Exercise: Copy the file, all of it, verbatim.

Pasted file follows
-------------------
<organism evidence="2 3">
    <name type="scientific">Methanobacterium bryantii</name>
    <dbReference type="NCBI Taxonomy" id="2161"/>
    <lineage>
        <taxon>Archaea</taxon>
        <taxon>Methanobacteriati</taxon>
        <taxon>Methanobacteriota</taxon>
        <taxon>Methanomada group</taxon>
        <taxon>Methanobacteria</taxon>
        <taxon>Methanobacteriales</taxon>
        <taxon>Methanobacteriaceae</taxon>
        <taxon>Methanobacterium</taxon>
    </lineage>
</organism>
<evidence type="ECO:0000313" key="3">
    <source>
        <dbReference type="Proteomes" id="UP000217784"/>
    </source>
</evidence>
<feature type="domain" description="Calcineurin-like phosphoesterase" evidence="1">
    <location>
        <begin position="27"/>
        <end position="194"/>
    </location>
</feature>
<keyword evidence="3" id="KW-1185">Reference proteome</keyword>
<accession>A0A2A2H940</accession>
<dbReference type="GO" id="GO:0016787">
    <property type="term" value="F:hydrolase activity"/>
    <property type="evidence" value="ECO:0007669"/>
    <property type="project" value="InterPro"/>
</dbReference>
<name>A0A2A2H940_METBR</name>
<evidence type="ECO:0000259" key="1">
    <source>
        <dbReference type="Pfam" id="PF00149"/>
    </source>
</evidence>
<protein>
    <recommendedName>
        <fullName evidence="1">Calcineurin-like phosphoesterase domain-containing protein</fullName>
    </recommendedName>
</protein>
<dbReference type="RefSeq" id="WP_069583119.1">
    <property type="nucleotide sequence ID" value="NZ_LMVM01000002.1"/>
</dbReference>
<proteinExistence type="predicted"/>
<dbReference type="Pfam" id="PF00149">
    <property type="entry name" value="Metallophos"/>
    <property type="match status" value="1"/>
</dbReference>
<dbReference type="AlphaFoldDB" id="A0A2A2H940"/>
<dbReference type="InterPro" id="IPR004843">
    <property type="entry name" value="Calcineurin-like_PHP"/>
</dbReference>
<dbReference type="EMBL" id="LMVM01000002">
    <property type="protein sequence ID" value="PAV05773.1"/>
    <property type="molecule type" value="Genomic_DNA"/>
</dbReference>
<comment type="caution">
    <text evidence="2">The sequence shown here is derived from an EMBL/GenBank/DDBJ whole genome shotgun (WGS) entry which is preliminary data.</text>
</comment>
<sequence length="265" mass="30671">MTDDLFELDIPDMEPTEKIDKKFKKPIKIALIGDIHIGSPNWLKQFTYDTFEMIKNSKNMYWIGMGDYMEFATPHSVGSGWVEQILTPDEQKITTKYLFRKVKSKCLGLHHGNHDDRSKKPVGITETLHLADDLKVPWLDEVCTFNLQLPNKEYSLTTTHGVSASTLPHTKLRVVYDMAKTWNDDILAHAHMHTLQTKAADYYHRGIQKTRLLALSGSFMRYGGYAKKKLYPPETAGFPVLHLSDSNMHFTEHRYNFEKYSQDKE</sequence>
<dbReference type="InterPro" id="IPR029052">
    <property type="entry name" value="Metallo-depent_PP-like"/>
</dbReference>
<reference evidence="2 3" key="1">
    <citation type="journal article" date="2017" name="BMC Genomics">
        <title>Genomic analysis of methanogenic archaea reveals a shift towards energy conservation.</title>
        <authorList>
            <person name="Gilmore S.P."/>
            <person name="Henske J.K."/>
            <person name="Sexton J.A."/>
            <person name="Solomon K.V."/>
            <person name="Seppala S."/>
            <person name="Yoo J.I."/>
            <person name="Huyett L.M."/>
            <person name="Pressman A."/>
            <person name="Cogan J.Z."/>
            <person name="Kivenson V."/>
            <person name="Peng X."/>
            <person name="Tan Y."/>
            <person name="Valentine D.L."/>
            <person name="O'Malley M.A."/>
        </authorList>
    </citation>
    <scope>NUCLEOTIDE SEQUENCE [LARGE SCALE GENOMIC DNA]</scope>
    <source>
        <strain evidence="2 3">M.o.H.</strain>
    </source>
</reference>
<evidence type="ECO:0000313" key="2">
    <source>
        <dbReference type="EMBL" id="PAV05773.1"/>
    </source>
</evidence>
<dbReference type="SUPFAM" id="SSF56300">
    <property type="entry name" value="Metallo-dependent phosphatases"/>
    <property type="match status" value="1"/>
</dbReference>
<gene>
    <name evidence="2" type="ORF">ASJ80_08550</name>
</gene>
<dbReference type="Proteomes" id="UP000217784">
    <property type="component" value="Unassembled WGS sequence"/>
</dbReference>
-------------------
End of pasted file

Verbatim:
<organism evidence="2 3">
    <name type="scientific">Methanobacterium bryantii</name>
    <dbReference type="NCBI Taxonomy" id="2161"/>
    <lineage>
        <taxon>Archaea</taxon>
        <taxon>Methanobacteriati</taxon>
        <taxon>Methanobacteriota</taxon>
        <taxon>Methanomada group</taxon>
        <taxon>Methanobacteria</taxon>
        <taxon>Methanobacteriales</taxon>
        <taxon>Methanobacteriaceae</taxon>
        <taxon>Methanobacterium</taxon>
    </lineage>
</organism>
<evidence type="ECO:0000313" key="3">
    <source>
        <dbReference type="Proteomes" id="UP000217784"/>
    </source>
</evidence>
<feature type="domain" description="Calcineurin-like phosphoesterase" evidence="1">
    <location>
        <begin position="27"/>
        <end position="194"/>
    </location>
</feature>
<keyword evidence="3" id="KW-1185">Reference proteome</keyword>
<accession>A0A2A2H940</accession>
<dbReference type="GO" id="GO:0016787">
    <property type="term" value="F:hydrolase activity"/>
    <property type="evidence" value="ECO:0007669"/>
    <property type="project" value="InterPro"/>
</dbReference>
<name>A0A2A2H940_METBR</name>
<evidence type="ECO:0000259" key="1">
    <source>
        <dbReference type="Pfam" id="PF00149"/>
    </source>
</evidence>
<protein>
    <recommendedName>
        <fullName evidence="1">Calcineurin-like phosphoesterase domain-containing protein</fullName>
    </recommendedName>
</protein>
<dbReference type="RefSeq" id="WP_069583119.1">
    <property type="nucleotide sequence ID" value="NZ_LMVM01000002.1"/>
</dbReference>
<proteinExistence type="predicted"/>
<dbReference type="Pfam" id="PF00149">
    <property type="entry name" value="Metallophos"/>
    <property type="match status" value="1"/>
</dbReference>
<dbReference type="AlphaFoldDB" id="A0A2A2H940"/>
<dbReference type="InterPro" id="IPR004843">
    <property type="entry name" value="Calcineurin-like_PHP"/>
</dbReference>
<dbReference type="EMBL" id="LMVM01000002">
    <property type="protein sequence ID" value="PAV05773.1"/>
    <property type="molecule type" value="Genomic_DNA"/>
</dbReference>
<comment type="caution">
    <text evidence="2">The sequence shown here is derived from an EMBL/GenBank/DDBJ whole genome shotgun (WGS) entry which is preliminary data.</text>
</comment>
<sequence length="265" mass="30671">MTDDLFELDIPDMEPTEKIDKKFKKPIKIALIGDIHIGSPNWLKQFTYDTFEMIKNSKNMYWIGMGDYMEFATPHSVGSGWVEQILTPDEQKITTKYLFRKVKSKCLGLHHGNHDDRSKKPVGITETLHLADDLKVPWLDEVCTFNLQLPNKEYSLTTTHGVSASTLPHTKLRVVYDMAKTWNDDILAHAHMHTLQTKAADYYHRGIQKTRLLALSGSFMRYGGYAKKKLYPPETAGFPVLHLSDSNMHFTEHRYNFEKYSQDKE</sequence>
<dbReference type="InterPro" id="IPR029052">
    <property type="entry name" value="Metallo-depent_PP-like"/>
</dbReference>
<reference evidence="2 3" key="1">
    <citation type="journal article" date="2017" name="BMC Genomics">
        <title>Genomic analysis of methanogenic archaea reveals a shift towards energy conservation.</title>
        <authorList>
            <person name="Gilmore S.P."/>
            <person name="Henske J.K."/>
            <person name="Sexton J.A."/>
            <person name="Solomon K.V."/>
            <person name="Seppala S."/>
            <person name="Yoo J.I."/>
            <person name="Huyett L.M."/>
            <person name="Pressman A."/>
            <person name="Cogan J.Z."/>
            <person name="Kivenson V."/>
            <person name="Peng X."/>
            <person name="Tan Y."/>
            <person name="Valentine D.L."/>
            <person name="O'Malley M.A."/>
        </authorList>
    </citation>
    <scope>NUCLEOTIDE SEQUENCE [LARGE SCALE GENOMIC DNA]</scope>
    <source>
        <strain evidence="2 3">M.o.H.</strain>
    </source>
</reference>
<evidence type="ECO:0000313" key="2">
    <source>
        <dbReference type="EMBL" id="PAV05773.1"/>
    </source>
</evidence>
<dbReference type="SUPFAM" id="SSF56300">
    <property type="entry name" value="Metallo-dependent phosphatases"/>
    <property type="match status" value="1"/>
</dbReference>
<gene>
    <name evidence="2" type="ORF">ASJ80_08550</name>
</gene>
<dbReference type="Proteomes" id="UP000217784">
    <property type="component" value="Unassembled WGS sequence"/>
</dbReference>